We’d been to Slimbridge about four years ago and I was struck by the beauty and sheer wilderness of this place. Then I had difficulty telling one kind of bird species from another; this time around I managed just a bit better. Although truth be told we felt a little out of it with our really useless binoculars compared to other people who’d come armed with enough tripods, cameras and state-of-the art binoculars to launch several space-ships.
Anyway I digress. It is the peacefulness of the place (if you shut everyone else out), the dramatic winter colours and textures, the variety of birds that, despite the cold, keep us coming back.
I’m biased but the one thing I really miss is seeing those wide, open Norfolk skies.
We ventured back for our annual walk on the Wherryman’s way this August. We had lovely weather for it although we did have to hide from the wind and occasional short but sharp shower that came our way.
Last time we had walked as far as Buckenham Ferry, so became our start point this time round. My as I stepped out of the car it was blustery. So blustery that a shrew made a not so very convincing attempt at trying to cross the road to the pub. I’d never seen a shrew before but John managed to get it to scamper away into the grassy verge just before a car approached.
We walked for about ten minutes on the road through Langley where from a distance you can see the some of the remains of Langley Abbey. Then the sugar beet factory in Cantley that was to dominate the landscape for a good part of the walk loomed large in front of us. It seemed really hard to reconcile this large industrial building with what I already knew of the place; that it was in fact where a merchant ship carrying goods sunk in the mid-fourteenth century. However if I looked the other way the landscape was beautiful in a really wild, rugged wind swept way (with a lot of drizzle mixed in for company). I loved it and just couldn’t stop take pictures (I did take some of the factory as well not just the landscape).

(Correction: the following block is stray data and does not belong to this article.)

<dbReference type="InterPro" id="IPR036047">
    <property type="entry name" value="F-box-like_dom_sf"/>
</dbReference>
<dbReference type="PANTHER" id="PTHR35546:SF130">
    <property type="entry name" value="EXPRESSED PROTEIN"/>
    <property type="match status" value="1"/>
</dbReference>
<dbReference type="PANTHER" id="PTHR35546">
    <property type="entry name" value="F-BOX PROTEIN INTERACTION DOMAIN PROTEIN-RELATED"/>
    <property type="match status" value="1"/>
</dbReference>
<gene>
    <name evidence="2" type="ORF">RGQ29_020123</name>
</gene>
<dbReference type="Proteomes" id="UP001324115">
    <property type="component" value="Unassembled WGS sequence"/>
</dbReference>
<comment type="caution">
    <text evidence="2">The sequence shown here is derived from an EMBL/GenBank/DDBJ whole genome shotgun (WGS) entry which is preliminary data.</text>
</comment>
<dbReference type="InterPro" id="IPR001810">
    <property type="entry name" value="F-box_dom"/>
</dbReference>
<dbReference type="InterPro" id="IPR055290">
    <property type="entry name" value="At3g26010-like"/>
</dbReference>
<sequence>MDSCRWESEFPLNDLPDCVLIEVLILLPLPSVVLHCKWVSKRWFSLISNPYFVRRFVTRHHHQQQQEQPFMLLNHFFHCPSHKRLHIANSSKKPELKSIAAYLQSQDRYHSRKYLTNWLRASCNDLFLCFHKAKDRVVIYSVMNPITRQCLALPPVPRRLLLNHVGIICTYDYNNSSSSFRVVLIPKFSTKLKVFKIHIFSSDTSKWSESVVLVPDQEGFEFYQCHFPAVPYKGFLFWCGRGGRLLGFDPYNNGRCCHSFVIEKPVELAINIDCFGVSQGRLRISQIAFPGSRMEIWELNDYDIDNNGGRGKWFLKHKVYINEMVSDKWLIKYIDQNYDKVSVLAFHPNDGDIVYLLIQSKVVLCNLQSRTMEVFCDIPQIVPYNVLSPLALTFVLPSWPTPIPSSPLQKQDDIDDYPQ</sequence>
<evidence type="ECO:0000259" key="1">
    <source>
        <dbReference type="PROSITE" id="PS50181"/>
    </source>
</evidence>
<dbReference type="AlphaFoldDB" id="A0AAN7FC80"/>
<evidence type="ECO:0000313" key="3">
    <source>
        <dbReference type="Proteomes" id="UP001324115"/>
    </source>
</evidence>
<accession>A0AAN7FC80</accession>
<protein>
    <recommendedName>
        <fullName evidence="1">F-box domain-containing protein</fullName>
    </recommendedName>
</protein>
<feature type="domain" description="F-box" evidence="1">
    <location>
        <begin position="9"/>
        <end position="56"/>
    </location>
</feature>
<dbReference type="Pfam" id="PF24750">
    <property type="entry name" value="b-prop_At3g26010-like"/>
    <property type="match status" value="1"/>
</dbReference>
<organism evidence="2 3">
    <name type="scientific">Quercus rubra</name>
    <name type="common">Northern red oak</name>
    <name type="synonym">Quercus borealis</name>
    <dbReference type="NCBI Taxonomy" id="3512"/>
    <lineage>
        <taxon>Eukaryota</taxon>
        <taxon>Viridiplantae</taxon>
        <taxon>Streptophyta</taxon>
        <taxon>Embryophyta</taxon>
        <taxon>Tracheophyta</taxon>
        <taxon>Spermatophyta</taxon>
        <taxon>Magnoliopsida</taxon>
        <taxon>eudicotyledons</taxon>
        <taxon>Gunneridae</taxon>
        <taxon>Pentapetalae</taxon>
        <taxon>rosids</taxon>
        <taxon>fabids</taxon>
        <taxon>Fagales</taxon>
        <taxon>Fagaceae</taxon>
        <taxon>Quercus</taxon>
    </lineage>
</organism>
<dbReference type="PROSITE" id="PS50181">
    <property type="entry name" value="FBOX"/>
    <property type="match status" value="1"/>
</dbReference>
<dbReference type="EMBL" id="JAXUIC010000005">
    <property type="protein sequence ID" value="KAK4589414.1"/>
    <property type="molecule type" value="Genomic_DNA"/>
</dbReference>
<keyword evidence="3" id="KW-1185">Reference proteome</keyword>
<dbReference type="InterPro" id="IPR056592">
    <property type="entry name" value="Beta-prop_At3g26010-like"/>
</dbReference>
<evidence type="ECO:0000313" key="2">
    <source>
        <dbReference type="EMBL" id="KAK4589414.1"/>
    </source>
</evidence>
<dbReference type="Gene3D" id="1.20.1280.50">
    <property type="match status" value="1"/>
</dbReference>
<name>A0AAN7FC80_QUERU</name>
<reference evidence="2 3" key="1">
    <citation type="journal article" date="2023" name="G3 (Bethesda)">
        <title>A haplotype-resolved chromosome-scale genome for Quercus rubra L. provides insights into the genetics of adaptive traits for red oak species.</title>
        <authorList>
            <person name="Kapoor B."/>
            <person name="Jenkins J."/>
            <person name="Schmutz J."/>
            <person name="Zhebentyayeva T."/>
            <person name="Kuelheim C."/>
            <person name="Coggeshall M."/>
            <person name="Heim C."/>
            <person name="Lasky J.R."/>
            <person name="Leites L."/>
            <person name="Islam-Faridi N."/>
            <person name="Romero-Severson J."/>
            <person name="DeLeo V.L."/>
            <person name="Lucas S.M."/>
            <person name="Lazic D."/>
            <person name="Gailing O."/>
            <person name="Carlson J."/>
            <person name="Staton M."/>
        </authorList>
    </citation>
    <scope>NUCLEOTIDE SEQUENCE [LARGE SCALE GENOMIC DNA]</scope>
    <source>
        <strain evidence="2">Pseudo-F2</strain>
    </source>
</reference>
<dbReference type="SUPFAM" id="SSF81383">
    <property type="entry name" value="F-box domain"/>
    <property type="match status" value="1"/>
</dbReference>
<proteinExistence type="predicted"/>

We had lunch sitting with our backs to the Broads and gazing out across fields. From the corner of my eye and if I lined them up properly I could see both a restored windmill and one that had fallen into decay. The dried grasses atop the huge drifts towards towards the waters’ edge were breathtakingly beautiful. Or to put it another way I took an inordinate amount of photographs. So much so that we didn’t progress as far as we wanted to on our walk. The wide open skies here reminded me very vividly of Edward Seago’s depiction of the Norfolk landscape that at times I thought I was actually looking at one of his paintings.
Soon our walk left the side of the River Yare and took us alongside the River Chet towards Hardley and Hardley flood. At times with the water level higher than where we were, walking it felt a little eerie and no more so than when we were navigating through a maze of undergrowth with a clearing of dead trees sulking to the side. Dragonflies in large numbers fluttered past but thankfully not any mosquitoes or biting flies unlike last year.
Our journey on the Wherryman’s way ended at Chedgrave which will be a good point at which to pick the walk up from next year. John then cobbled together a shortcut which involved road walking which was by far the worst part of the walk and something I won’t be in a hurry to repeat. And neither will John.
It’s fair to say I was just a little curious to find out what spring would bring this year, having moved house last October. For the last four years spring to me signaled the arrival of frogspawn in our pond and although we have a pond in our new house I wasn’t sure that it would be the same. The garden needs a lot of work and all through winter looked so miserable and empty as opposed to the garden we had left behind which was full to bursting with plants and just about tamed (but then allowed to be carefree most of the time).
How wrong was I! Just over three weeks ago I glanced into the water and there it was; two large bubbles of frogspawn. With the warmer weather by last Saturday the frogspawn had turned into a wriggling mass of tadpoles. And then I discovered the pond was also home to a colony of newts. Not only that but little corners of the garden are springing their own colourful surprises as well as reminding us that this is going to be a labour of love and will evolve at its own pace.